03/06/2013 03:05 pm ET Updated May 06, 2013

Chicago's Secrets About John Wayne Gacy

The website John Wayne Gacy's Other Victims has revealed a bizarre connection that suggests Gacy was given a pass by Chicago Police as his violent crimes continued to mount, that one of his live-in associates was the grandson of the late Chicago City Council leader, Vito Marzullo, and that the connection may have affected investigations into Gacy's crimes.

Even Cook County prosecutor Terry Sullivan wrote, in his book Killer Clown:

Edward V. Hanrahan, the Cook County's state's attorney... immediately sought immunity for his client [the grandson]. I had worked for him. We went back and forth for months. In the end, Hanrahan relented, mostly, I think, because he was willing to trust me when I personally promised him that we'd stick to the questions he and I already discussed and that we'd protect [the grandson] as best we could on cross-examination.

Dolores Nieder, mother of known victim John Mowery, charged that the Chicago Police took Gacy into custody in 1971, aware that he had recently been paroled in Iowa after serving time on a sodomy charge. This should have sent him back to jail, but instead he launched a reign of terror that lasted another seven years. He was detained several times after that, but he was always allowed to go.

Had Gacy been investigated before his final arrest, many lives might have been spared. This was ignored by the media of the day but passionately addressed by the parents of victims. Several lawsuits naming the Chicago Police for inaction were brought by the parents of Gacy's victims -- including Mowery, John Butkovich, and John Szyc.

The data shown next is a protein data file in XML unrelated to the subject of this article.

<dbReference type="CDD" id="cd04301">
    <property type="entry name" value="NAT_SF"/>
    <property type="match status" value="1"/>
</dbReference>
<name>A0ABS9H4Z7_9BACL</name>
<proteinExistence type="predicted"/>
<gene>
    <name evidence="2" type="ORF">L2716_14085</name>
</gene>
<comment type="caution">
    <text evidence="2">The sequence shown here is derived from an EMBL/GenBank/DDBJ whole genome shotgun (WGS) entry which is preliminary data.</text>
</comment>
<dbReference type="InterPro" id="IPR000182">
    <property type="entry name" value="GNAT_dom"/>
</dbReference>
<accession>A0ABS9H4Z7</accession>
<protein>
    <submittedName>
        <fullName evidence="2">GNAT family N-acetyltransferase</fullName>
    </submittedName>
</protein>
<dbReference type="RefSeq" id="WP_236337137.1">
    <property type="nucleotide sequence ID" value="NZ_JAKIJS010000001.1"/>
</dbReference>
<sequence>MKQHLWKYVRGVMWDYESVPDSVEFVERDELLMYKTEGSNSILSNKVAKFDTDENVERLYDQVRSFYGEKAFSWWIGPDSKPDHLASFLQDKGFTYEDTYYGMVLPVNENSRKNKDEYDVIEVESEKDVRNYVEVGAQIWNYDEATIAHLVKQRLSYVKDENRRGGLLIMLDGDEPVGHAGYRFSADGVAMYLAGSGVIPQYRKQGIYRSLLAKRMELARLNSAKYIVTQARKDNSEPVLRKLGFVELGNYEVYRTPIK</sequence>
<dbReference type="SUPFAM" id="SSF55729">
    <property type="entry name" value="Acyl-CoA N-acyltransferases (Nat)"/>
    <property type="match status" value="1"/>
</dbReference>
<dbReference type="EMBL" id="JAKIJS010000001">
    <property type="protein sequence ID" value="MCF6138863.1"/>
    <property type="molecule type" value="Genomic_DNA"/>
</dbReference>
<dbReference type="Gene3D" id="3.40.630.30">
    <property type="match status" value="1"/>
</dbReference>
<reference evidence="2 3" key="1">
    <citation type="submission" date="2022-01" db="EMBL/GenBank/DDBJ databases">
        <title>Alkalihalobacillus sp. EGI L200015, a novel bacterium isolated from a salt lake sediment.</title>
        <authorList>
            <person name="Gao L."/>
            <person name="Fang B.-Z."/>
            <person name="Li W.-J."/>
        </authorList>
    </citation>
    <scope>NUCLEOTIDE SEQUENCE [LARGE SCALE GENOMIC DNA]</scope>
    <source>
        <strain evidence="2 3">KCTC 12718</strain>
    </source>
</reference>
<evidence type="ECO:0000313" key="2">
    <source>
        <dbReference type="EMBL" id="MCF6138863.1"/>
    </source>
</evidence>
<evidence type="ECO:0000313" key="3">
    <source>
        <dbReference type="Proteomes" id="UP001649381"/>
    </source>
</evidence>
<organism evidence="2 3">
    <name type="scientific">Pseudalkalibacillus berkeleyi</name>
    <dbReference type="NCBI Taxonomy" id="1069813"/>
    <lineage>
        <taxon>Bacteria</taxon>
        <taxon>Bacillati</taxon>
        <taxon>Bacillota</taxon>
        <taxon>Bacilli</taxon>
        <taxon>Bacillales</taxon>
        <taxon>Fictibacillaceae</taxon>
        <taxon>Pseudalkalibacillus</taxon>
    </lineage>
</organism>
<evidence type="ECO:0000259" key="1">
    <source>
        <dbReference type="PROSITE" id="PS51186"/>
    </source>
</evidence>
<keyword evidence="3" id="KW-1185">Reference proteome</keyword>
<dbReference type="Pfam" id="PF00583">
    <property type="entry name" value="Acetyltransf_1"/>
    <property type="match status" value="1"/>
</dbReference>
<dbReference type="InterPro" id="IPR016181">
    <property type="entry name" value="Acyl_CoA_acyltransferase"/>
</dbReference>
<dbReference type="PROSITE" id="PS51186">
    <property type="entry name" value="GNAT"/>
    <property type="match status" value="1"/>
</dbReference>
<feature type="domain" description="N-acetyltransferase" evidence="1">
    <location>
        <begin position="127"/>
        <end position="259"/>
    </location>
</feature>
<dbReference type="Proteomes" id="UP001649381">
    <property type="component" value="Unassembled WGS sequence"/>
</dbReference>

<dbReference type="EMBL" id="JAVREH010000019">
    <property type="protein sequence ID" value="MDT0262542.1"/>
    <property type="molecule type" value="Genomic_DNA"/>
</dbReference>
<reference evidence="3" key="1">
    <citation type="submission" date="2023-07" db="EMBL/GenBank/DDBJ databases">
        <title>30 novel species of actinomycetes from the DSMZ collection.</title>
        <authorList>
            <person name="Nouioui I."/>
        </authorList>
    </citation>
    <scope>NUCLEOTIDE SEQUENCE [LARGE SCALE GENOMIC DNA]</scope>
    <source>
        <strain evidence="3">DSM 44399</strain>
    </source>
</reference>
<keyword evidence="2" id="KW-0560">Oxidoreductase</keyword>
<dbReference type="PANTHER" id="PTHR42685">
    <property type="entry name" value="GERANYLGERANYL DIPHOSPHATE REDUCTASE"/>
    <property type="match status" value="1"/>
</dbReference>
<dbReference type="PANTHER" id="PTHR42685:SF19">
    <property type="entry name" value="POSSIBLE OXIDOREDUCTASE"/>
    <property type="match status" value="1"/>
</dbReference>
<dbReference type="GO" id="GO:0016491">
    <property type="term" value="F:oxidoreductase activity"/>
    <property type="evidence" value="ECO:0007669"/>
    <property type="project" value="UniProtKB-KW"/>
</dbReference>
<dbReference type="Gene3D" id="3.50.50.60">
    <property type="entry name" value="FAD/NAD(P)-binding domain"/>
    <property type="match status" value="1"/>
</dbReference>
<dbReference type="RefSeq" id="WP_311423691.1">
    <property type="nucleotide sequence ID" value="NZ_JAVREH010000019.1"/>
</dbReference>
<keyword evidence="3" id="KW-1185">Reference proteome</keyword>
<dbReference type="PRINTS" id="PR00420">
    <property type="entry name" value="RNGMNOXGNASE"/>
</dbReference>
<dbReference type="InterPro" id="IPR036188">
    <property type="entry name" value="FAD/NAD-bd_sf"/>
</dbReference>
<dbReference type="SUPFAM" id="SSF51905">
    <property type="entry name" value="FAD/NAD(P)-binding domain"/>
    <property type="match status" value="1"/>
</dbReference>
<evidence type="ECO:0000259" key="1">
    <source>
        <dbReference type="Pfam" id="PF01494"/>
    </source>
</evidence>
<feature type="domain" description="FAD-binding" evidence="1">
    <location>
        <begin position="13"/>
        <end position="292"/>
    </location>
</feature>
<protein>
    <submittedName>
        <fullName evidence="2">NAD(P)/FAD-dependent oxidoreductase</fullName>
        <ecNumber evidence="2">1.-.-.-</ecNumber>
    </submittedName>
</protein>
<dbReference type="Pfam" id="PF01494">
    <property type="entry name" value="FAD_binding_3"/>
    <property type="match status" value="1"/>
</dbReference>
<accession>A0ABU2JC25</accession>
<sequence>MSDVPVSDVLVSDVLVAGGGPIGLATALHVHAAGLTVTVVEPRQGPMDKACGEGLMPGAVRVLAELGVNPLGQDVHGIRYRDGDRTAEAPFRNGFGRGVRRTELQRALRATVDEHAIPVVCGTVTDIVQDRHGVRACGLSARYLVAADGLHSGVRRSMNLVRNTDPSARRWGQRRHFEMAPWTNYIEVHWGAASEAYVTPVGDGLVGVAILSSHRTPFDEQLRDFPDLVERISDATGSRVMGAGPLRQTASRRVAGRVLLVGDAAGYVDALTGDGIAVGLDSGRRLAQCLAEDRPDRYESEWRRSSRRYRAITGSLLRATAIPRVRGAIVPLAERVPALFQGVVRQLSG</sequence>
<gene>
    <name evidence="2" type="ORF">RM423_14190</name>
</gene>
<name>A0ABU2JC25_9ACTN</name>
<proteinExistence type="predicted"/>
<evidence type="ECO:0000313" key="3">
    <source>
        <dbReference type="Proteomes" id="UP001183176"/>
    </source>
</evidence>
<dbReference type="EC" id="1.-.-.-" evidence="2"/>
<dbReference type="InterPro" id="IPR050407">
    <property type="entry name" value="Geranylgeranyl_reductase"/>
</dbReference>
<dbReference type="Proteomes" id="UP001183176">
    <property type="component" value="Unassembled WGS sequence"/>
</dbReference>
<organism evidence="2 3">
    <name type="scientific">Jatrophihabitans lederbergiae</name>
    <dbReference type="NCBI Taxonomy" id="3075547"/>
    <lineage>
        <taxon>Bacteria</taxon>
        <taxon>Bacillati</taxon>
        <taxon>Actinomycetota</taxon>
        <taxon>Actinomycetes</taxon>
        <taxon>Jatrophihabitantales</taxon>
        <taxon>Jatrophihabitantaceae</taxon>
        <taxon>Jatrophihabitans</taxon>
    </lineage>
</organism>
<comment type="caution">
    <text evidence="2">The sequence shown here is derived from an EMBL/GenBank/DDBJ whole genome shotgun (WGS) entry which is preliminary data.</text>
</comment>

Parents who believe their sons may have been victims of Gacy have been denied the knowledge of what happened to their children. Why? Perhaps because it was politically expedient. And now, Chicago could be held responsible for ignoring the long-buried remains of even more murders if bodies are discovered this spring at the Miami-Elston apartment building where John Wayne Gacy was a maintenance man.

If we choose as a society to ignore corruption, we inevitably leave ourselves open to falling into these same scenarios, over and over again. Cook County Sheriff Tom Dart has made the right move to get a warrant to dig at Miami-Elston. He now has an opportunity to correct this terribly sad tale.